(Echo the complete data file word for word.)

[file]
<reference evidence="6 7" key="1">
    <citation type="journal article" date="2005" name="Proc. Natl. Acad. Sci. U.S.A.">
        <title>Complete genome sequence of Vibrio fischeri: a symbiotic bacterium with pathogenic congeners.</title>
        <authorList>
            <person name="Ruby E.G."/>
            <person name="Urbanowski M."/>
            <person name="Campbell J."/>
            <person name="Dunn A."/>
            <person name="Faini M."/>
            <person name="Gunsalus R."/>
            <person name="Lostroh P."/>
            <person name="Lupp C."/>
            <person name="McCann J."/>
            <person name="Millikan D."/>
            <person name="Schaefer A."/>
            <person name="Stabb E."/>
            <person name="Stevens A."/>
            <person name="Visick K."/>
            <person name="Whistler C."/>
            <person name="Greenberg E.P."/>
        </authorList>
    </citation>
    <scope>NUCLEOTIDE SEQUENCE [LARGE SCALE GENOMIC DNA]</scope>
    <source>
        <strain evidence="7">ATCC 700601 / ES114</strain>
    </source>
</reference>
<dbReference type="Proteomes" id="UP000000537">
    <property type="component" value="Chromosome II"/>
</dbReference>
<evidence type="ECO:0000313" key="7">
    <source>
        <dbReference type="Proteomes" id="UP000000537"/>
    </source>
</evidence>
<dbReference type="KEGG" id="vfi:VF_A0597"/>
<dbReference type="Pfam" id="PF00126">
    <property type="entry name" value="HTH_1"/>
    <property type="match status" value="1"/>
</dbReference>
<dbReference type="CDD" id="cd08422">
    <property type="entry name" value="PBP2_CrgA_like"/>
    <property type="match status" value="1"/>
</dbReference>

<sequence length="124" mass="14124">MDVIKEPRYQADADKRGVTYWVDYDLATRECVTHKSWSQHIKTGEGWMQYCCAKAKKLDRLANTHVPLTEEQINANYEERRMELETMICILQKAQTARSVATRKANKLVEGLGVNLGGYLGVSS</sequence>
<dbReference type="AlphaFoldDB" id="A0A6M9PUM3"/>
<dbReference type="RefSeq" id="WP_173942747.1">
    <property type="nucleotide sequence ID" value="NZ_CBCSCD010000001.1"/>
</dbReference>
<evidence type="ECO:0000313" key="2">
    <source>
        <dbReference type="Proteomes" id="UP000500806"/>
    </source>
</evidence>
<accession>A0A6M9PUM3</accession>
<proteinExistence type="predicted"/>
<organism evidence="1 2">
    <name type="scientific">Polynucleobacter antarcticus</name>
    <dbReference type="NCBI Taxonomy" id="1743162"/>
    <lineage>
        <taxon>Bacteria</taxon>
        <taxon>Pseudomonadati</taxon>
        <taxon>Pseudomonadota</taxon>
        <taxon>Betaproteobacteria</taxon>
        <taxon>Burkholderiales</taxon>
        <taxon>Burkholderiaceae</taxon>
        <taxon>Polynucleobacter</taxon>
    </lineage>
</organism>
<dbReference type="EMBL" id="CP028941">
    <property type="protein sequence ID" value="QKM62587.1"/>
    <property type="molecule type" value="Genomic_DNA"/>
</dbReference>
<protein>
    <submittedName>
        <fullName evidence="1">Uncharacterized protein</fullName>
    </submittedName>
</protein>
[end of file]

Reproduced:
<reference evidence="6 7" key="1">
    <citation type="journal article" date="2005" name="Proc. Natl. Acad. Sci. U.S.A.">
        <title>Complete genome sequence of Vibrio fischeri: a symbiotic bacterium with pathogenic congeners.</title>
        <authorList>
            <person name="Ruby E.G."/>
            <person name="Urbanowski M."/>
            <person name="Campbell J."/>
            <person name="Dunn A."/>
            <person name="Faini M."/>
            <person name="Gunsalus R."/>
            <person name="Lostroh P."/>
            <person name="Lupp C."/>
            <person name="McCann J."/>
            <person name="Millikan D."/>
            <person name="Schaefer A."/>
            <person name="Stabb E."/>
            <person name="Stevens A."/>
            <person name="Visick K."/>
            <person name="Whistler C."/>
            <person name="Greenberg E.P."/>
        </authorList>
    </citation>
    <scope>NUCLEOTIDE SEQUENCE [LARGE SCALE GENOMIC DNA]</scope>
    <source>
        <strain evidence="7">ATCC 700601 / ES114</strain>
    </source>
</reference>
<dbReference type="Proteomes" id="UP000000537">
    <property type="component" value="Chromosome II"/>
</dbReference>
<evidence type="ECO:0000313" key="7">
    <source>
        <dbReference type="Proteomes" id="UP000000537"/>
    </source>
</evidence>
<dbReference type="KEGG" id="vfi:VF_A0597"/>
<dbReference type="Pfam" id="PF00126">
    <property type="entry name" value="HTH_1"/>
    <property type="match status" value="1"/>
</dbReference>
<dbReference type="CDD" id="cd08422">
    <property type="entry name" value="PBP2_CrgA_like"/>
    <property type="match status" value="1"/>
</dbReference>

<sequence length="124" mass="14124">MDVIKEPRYQADADKRGVTYWVDYDLATRECVTHKSWSQHIKTGEGWMQYCCAKAKKLDRLANTHVPLTEEQINANYEERRMELETMICILQKAQTARSVATRKANKLVEGLGVNLGGYLGVSS</sequence>
<dbReference type="AlphaFoldDB" id="A0A6M9PUM3"/>
<dbReference type="RefSeq" id="WP_173942747.1">
    <property type="nucleotide sequence ID" value="NZ_CBCSCD010000001.1"/>
</dbReference>
<evidence type="ECO:0000313" key="2">
    <source>
        <dbReference type="Proteomes" id="UP000500806"/>
    </source>
</evidence>
<accession>A0A6M9PUM3</accession>
<proteinExistence type="predicted"/>
<organism evidence="1 2">
    <name type="scientific">Polynucleobacter antarcticus</name>
    <dbReference type="NCBI Taxonomy" id="1743162"/>
    <lineage>
        <taxon>Bacteria</taxon>
        <taxon>Pseudomonadati</taxon>
        <taxon>Pseudomonadota</taxon>
        <taxon>Betaproteobacteria</taxon>
        <taxon>Burkholderiales</taxon>
        <taxon>Burkholderiaceae</taxon>
        <taxon>Polynucleobacter</taxon>
    </lineage>
</organism>
<dbReference type="EMBL" id="CP028941">
    <property type="protein sequence ID" value="QKM62587.1"/>
    <property type="molecule type" value="Genomic_DNA"/>
</dbReference>
<protein>
    <submittedName>
        <fullName evidence="1">Uncharacterized protein</fullName>
    </submittedName>
</protein>